UK denies being ‘party’ to Yemen war as civilian deaths mount

26th Apr 2019
UK denies being ‘party’ to Yemen war as civilian deaths mount

A wounded child gets treatment at Mutahidon hospital after an airstrike by a Saudi-led coalition in Sana’a, Yemen, on April 7, at least 5 schoolgirls were killed and 34 people wounded in the airstrike (Photo: Mohammed Hamoud/Anadolu Agency)

Hamed Chapman

The UK Government has denied that it is “party” to the Saudi-led war in Yemen, despite reports that five British special forces commandos were wounded in gun battles while on secret missions there.

Members of the Special Boat Service (SBS) were shot while fighting against Ansar Allah [Houthi] rebels in the Saadah area in the north of the country, according to the Mail on Sunday. The five wounded were thought to be among 30 Britons secretly operating in Yemen.

The report of British involvement came shortly after the United Nations High Commissioner for Refugees reported last month that around 5,000 were killed or injured in Yemen in 2018, an average of almost 100 each week. A fifth of casualties were children, which counted for 410 deaths and 542 injuries.

When challenged in Parliament on March 26, Foreign Office Minister, Mark Field, repeated that “in relation to special forces we do not comment either to confirm or deny any involvement” though he confirmed Britain had “liaison officers who are based in Saudi Arabia.”

“We still hold to the firm view that we are not a party to the conflict. Clearly, we are supportive of Saudi Arabia, which has been a long-standing ally,” Field told Shadow Foreign Secretary, Emily Thornberry, who had raised an urgent question about the issue.

Several ministers have told Members of Parliament repeatedly in written answers and in evidence to Committees that Britain is “not a party to the conflict”, Thornberry said. “For the past three years, that phrase has been used time and again by Ministers to explain that it is impossible to assess alleged individual violations of international humanitarian law in Yemen because we are not a party to the conflict.”

Last month marked the fourth anniversary of Saudi Arabia’s intervention in war-torn Yemen. Within months there were admissions of schools and hospitals being targeted that were claimed to be used for weapon storage sites but according to the then United Nations Humanitarian Coordinator, Johannes Van Der Klaauw, such bombings constituted a trail of war crimes.

Apart from the already known British support for the Saudi air force and supplying billions in arms to the kingdom, Thornberry questioned why the UK engaged in actual gun battles when it was the “long-standing position of the Government that there is no military solution to this conflict.”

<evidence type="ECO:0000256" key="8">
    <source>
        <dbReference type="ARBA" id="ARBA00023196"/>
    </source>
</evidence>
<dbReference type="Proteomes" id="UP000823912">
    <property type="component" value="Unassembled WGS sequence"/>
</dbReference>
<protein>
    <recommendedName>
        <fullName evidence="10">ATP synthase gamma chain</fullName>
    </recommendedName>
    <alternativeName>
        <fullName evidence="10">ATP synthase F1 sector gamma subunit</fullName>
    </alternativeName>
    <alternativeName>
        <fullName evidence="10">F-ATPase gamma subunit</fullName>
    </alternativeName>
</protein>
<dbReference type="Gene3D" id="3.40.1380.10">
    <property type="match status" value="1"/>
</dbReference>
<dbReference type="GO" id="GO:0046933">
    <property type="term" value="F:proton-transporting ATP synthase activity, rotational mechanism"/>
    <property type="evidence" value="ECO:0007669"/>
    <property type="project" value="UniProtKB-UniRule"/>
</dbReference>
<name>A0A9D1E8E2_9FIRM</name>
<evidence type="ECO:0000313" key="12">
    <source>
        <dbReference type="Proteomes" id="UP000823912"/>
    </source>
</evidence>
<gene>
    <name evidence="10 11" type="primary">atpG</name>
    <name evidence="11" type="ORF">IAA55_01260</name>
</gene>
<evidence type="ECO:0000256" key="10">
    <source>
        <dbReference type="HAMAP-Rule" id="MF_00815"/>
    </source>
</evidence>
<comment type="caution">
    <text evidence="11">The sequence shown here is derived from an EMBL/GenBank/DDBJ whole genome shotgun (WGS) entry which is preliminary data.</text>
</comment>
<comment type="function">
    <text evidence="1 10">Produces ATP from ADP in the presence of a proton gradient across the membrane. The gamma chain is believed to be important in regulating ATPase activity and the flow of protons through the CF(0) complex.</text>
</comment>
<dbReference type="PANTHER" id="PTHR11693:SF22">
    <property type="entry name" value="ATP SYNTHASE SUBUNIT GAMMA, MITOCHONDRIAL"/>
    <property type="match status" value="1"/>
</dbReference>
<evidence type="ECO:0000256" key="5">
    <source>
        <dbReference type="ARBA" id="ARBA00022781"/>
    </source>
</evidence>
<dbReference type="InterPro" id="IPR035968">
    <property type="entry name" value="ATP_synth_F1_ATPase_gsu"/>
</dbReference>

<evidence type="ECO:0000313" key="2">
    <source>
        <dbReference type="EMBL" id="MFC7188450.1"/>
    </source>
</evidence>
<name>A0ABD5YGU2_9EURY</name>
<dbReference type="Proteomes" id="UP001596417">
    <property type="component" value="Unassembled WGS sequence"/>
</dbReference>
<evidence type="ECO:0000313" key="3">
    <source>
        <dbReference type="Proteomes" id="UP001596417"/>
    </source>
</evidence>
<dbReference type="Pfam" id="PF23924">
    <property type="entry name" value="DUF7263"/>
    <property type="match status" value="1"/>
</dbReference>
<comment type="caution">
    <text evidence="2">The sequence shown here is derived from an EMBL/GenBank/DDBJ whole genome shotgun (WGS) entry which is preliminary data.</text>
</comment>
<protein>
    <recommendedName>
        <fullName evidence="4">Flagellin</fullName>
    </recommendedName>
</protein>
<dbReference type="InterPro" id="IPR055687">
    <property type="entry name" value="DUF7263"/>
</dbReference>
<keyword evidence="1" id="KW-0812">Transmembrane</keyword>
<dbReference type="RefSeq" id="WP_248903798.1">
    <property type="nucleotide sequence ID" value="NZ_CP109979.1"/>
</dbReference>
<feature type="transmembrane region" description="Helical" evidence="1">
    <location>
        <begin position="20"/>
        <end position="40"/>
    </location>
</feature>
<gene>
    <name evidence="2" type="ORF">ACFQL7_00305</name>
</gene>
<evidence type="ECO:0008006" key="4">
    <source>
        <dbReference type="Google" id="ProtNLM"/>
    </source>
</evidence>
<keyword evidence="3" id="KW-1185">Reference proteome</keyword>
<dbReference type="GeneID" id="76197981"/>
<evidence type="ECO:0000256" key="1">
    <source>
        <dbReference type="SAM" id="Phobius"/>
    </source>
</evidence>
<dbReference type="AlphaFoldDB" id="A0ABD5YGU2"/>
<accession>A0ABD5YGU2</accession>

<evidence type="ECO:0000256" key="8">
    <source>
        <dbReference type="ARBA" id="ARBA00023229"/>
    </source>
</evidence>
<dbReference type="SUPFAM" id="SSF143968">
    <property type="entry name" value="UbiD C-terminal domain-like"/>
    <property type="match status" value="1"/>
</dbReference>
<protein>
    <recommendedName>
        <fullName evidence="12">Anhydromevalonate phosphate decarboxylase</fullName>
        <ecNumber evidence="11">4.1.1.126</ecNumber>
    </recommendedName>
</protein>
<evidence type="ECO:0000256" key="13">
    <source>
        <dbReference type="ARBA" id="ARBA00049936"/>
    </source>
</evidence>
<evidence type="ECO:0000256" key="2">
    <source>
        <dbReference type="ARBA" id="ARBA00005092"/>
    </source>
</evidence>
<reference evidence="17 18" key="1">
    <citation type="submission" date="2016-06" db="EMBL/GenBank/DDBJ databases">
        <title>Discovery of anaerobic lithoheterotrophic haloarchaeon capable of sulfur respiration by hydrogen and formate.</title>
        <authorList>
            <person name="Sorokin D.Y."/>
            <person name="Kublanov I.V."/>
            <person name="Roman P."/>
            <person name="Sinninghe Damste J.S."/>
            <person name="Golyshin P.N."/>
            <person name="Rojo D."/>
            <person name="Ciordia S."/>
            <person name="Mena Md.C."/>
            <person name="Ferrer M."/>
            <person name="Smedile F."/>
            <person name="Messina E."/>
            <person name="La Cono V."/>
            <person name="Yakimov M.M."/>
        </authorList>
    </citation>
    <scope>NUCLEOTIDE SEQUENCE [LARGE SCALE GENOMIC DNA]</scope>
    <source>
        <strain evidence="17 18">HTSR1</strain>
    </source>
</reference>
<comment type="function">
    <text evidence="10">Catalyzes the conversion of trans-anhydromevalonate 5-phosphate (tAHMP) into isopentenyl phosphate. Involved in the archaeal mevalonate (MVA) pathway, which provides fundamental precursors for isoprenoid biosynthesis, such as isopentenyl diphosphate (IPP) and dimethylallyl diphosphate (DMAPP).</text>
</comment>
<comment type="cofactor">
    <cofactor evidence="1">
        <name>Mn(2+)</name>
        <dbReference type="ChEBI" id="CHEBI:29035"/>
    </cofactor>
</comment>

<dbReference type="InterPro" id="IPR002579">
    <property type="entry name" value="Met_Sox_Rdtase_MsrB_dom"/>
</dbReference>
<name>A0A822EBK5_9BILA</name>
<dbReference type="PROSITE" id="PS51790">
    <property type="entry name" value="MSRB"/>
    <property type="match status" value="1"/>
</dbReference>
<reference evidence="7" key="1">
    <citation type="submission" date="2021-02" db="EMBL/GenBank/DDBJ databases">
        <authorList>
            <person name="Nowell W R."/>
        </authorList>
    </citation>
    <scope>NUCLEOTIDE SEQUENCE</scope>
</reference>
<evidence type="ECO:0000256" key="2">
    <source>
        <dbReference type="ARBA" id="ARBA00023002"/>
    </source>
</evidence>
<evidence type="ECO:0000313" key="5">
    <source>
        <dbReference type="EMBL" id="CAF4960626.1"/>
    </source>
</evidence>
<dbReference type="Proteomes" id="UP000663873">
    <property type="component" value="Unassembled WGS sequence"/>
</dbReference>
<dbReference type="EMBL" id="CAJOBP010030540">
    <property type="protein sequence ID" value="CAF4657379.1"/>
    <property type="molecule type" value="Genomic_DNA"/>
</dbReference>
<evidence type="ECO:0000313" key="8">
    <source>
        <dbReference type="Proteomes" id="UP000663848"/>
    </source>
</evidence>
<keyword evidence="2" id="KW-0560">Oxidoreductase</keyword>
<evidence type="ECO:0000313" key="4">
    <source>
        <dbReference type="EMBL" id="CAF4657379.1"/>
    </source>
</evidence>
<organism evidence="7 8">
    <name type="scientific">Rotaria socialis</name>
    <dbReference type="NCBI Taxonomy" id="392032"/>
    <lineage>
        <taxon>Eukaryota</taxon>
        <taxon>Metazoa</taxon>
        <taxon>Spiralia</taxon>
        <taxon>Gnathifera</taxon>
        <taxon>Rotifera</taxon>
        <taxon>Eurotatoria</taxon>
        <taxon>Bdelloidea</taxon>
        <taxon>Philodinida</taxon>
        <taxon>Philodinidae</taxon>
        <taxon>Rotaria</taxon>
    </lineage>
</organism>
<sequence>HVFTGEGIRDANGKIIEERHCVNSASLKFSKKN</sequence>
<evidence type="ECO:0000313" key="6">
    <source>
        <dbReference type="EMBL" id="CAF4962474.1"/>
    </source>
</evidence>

There was also the “especially disturbing allegation in the Mail on Sunday report that our forces are providing support to locally recruited, Saudi-funded militia and that many of the fighters  – up to 40 per cent, it was alleged – are children as young as 13 years old,” she further added.

The Saudi Foreign Minister, Adel al-Jubeir, said in January 2016, that his country had nothing to hide. A host of foreign officials have been posted to the Yemen command and control centre, he said, have been able to scrutinise its air campaign, and were satisfied by its safeguards.

“We have British officials and American officials and officials from other countries in our command and control centre. They know what the target list is, and they have a sense of what it is that we are doing and what we are not doing,” he told journalists in London after meeting British ministers and the then US Secretary of State, John Kerry.

The UK Ministry of Defence confirmed that British forces were in the operation room to provide training and advice “on best practice targeting techniques to help ensure continued compliance with international humanitarian law”, under a long-standing arrangement, but said they did not have an operational role.

“UK military personnel are not directly involved in Saudi-led Coalition operations,” a spokeswoman said.

Meanwhile, twelve children and 10 women from three families were killed by air strikes in Yemen’s northern province of Hajjah on March 10, the United Nations said.

Up to 30 people were reported wounded, including 14 children, several of whom “require possible evacuation to survive,” the United Nations Office for the Coordination of Humanitarian Affairs (OCHA) said in a statement.

In one grave, 10 members of Ahdaab family were buried in sacks: Noor,10, Fatima,13, Amani, 4, Marwah,11, Hazim, 4, Eiad,1, Somaiah,35, Samirah, 32, Mona, 34, Taqwa, 55.

This month, the United Nations again called for investigations into the continuing air raids by the Saudi-UAE-led coalition after a school was hit in a residential area in Sana’a, that were reported to have killed at least 11 civilians, including seven children and left more than 100 people wounded.

The World Health Organisation estimates nearly 10,000 Yemenis have been killed since 2015 when Saudi Arabia and its allies intervened to prevent the defeat of the Government.

Human rights groups say the real death toll is several times higher.

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